Abstract and Keywords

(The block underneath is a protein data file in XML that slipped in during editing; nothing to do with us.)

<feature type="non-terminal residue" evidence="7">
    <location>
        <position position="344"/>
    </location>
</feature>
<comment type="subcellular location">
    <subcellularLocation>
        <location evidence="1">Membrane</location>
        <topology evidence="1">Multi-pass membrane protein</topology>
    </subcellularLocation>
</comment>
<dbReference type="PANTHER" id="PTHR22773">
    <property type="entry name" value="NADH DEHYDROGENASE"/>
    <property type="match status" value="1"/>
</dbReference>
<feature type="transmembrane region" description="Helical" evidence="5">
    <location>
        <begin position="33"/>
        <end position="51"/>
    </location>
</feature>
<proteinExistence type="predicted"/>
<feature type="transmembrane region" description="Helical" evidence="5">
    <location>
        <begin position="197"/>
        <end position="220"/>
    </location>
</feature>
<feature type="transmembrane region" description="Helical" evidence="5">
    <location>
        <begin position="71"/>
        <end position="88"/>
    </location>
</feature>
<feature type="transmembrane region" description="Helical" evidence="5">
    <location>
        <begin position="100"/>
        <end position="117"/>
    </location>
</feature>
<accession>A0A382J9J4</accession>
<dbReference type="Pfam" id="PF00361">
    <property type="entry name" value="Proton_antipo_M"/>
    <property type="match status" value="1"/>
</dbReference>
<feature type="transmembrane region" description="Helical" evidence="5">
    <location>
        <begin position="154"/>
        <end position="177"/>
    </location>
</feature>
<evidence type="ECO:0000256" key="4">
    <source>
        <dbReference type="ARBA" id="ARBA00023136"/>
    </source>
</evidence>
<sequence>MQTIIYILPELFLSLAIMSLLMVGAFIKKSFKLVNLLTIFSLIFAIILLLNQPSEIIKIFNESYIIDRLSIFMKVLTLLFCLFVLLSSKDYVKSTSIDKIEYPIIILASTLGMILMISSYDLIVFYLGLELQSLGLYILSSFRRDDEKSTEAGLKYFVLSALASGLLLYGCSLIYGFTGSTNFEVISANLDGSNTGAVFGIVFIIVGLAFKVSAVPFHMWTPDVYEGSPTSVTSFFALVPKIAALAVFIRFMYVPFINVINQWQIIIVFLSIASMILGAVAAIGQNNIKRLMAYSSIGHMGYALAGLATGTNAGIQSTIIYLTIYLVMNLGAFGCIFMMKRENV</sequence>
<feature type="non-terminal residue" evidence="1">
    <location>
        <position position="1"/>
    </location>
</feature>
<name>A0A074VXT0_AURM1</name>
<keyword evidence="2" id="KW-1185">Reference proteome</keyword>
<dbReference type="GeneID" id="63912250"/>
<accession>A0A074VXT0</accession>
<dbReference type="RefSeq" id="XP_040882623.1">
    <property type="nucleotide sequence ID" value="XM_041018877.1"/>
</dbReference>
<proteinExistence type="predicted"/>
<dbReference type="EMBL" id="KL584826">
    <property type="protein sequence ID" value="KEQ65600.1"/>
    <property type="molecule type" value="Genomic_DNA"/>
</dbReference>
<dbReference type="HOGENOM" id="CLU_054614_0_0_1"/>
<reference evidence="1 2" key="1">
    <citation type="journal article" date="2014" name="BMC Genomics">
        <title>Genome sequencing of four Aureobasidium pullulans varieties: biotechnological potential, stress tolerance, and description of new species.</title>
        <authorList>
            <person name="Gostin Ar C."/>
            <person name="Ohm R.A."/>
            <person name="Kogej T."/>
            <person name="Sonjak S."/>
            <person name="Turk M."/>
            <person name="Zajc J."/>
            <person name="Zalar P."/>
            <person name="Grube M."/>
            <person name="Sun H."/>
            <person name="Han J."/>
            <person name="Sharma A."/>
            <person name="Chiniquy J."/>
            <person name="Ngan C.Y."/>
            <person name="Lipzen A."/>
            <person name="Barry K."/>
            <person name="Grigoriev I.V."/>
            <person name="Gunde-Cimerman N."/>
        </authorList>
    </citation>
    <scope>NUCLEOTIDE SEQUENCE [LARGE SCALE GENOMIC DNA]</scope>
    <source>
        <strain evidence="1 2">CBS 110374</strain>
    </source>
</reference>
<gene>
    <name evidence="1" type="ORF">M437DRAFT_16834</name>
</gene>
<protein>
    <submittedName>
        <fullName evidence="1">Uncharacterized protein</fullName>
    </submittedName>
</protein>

After defining auxiliary verbs as a grammatical category in Sinitic languages, this chapter sets out to analyze the notion of modality as expressed primarily by the Chinese modal verbs. Beginning with a brief sketch of their diachronic evolution, we proceed to treat this category in each of three major Sinitic languages, namely, Standard Mandarin, Hong Kong Cantonese, and Taiwanese Southern Min (Hokkien). It is shown that the main modal verbs possess different sets of polysemy in each of the three languages. Potential verb compounds are also considered, as well as clause-final modal particles coding speaker stance, both being characteristic of East and Southeast Asian languages in general. Although Sinitic languages do not mark mood inflectionally, an important discussion regarding this category is dedicated to sentence types and the role of negation, intimately connected with the expression of the irrealis, the interrogative and the imperative in Sinitic languages.
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